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Credit default data could inspire action

Traders work on the floor of the New York Stock Exchange

TEXT OF STORY

Steve Chiotakis: Ah -- a new month and a new week. Nothing like turning the page on the calendar in hopes of bettering the economic climate -- "Hope," of course, being the key word. We'll get the lowdown on U.S. auto maker sales and a construction spending report later this morning. The waiting, as Tom Petty says, is the hardest part.

We're all still waiting for some accounting for all the risky gambling that's hammered the global banking system. That's because much of the wagering in investments known as credit default swaps has gone on mostly unregulated.

Starting this week, the private operator of a central registry for that type of trading is set to start publishing some new information. As our senior business correspondent Bob Moon reports, it may help account for how much wagering is really going on, in the back rooms of the financial industry.


Bob Moon: The value of all the credit default swaps in circulation is around $40 trillion. Or, maybe $50 trillion. Nobody knows for sure -- which is why there's growing pressure to shine a light into this very dark room.

The initial data might not amount to much more than a candle. But Christopher Whalen of Institutional Risk Analytics believes even a glimpse of the monster should shock regulators into action.

Christopher Whalen: Of course it's helpful to have more transparency, but people definitely are not going to like what they see.

Whalen says banks are still hoarding all their cash because they're worried they can't cover all their bad bets.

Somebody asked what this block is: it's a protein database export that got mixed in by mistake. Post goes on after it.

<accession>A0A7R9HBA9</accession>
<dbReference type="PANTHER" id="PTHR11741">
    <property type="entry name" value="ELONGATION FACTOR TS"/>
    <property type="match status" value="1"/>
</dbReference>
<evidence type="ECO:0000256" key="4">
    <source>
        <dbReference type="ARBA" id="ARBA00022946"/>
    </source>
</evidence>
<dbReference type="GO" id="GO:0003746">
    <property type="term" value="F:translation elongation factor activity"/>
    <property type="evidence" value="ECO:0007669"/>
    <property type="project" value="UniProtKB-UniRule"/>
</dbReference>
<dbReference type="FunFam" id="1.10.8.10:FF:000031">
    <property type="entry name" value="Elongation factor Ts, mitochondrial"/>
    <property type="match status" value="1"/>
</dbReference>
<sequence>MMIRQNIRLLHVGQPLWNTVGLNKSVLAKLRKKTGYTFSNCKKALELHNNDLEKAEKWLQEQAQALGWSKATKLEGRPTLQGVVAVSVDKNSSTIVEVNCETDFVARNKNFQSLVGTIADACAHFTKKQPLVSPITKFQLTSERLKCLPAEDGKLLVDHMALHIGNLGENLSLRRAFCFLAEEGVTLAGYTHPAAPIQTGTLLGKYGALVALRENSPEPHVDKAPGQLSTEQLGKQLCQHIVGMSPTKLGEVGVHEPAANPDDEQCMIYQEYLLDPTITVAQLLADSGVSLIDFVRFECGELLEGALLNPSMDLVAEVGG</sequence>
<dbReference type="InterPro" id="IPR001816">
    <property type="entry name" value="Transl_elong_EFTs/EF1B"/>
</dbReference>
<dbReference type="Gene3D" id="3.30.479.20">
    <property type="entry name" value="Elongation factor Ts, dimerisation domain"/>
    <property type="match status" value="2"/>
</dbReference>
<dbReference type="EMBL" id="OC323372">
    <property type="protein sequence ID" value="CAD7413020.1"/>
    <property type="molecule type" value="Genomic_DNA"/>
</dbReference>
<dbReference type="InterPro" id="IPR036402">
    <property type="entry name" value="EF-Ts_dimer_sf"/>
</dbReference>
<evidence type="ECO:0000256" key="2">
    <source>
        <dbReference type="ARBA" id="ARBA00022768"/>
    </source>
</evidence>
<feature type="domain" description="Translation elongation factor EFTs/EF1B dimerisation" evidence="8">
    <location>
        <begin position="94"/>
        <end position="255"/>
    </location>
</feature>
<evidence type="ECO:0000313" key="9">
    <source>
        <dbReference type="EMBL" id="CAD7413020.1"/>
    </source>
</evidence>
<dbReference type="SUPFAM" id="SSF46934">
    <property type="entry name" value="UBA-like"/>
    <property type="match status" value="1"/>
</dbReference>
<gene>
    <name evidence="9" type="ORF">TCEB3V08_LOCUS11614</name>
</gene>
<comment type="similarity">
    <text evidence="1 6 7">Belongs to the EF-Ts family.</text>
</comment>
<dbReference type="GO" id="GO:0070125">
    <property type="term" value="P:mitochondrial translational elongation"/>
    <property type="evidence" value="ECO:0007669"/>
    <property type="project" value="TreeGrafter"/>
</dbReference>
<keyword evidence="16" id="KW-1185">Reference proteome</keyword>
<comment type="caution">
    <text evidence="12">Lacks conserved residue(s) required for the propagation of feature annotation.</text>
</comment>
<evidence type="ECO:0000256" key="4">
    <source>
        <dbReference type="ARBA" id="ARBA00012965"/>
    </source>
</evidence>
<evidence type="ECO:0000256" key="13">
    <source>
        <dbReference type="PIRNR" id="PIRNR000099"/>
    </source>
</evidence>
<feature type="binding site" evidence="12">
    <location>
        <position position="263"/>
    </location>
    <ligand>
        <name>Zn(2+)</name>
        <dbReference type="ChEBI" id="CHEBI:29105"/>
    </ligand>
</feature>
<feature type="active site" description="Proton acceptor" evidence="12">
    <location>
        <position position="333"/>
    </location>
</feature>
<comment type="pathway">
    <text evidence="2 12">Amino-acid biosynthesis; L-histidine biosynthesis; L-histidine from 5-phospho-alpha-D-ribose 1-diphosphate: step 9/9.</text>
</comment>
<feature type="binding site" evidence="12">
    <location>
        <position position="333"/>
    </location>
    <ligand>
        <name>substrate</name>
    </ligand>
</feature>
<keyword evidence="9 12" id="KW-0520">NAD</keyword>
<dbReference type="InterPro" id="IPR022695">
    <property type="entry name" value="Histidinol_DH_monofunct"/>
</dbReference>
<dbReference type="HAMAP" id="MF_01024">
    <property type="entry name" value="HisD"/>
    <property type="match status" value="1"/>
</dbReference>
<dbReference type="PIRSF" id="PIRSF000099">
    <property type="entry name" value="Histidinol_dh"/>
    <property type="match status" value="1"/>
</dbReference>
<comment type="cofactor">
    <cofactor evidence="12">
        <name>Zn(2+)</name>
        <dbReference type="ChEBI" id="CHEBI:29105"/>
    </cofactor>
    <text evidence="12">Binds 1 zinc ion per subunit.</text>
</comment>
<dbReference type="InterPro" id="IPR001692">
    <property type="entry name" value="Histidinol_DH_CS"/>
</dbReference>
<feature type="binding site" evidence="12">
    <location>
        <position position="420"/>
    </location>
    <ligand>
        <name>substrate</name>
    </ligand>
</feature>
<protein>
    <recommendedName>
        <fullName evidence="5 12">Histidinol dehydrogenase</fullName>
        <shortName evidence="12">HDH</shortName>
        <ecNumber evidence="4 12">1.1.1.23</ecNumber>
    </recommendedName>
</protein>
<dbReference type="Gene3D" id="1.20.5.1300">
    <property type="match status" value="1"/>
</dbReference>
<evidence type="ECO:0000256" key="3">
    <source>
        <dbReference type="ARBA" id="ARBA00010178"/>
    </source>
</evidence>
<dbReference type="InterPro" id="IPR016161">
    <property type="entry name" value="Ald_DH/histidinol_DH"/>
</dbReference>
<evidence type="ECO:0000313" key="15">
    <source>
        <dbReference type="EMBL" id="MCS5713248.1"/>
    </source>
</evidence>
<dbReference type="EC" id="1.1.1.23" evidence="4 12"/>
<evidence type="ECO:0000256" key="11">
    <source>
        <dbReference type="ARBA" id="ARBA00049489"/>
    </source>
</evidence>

Henry Hu is a securities law professor at the University of Texas. He says those massive wagers need to be exposed:

Henry Hu: It gives you both a heads up on where the trouble might be, and also if trouble happens anyway, you have a better sense how you should intervene or whether you should intervene.

Put another way, he says, it helps in deciding who really needs to be bailed out, and who might not be too big to fail, after all.

In Los Angeles, I'm Bob Moon for Marketplace.

About the author

Bob Moon is Marketplace’s senior business correspondent, based in Los Angeles.
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CBS's 60 Minutes began its recent segment on Credit Default Swaps by pointing out that the enabling federal legislation preempted the "Bucket Shop" laws of the states prohibting betting on stock positions. The new administration should immediately make these instruments illegal and also prohibit the legal enforcement of all existing Credit Default Swaps. This problem is so immense it threatens national security and the well being of every citizen.

Very early in this catastrophe (last summer in Paris to be exact) I heard that the Credit Default Swaps were in the range of $85 Trillion. Now there is discussion? Could this be another example of the hubris of the Financial and Intellectual elite of the East Coast?

Compared to the huge CDS market, the 700 billion bail out just like nothing. I doubt whether all the actions could put down the fire.

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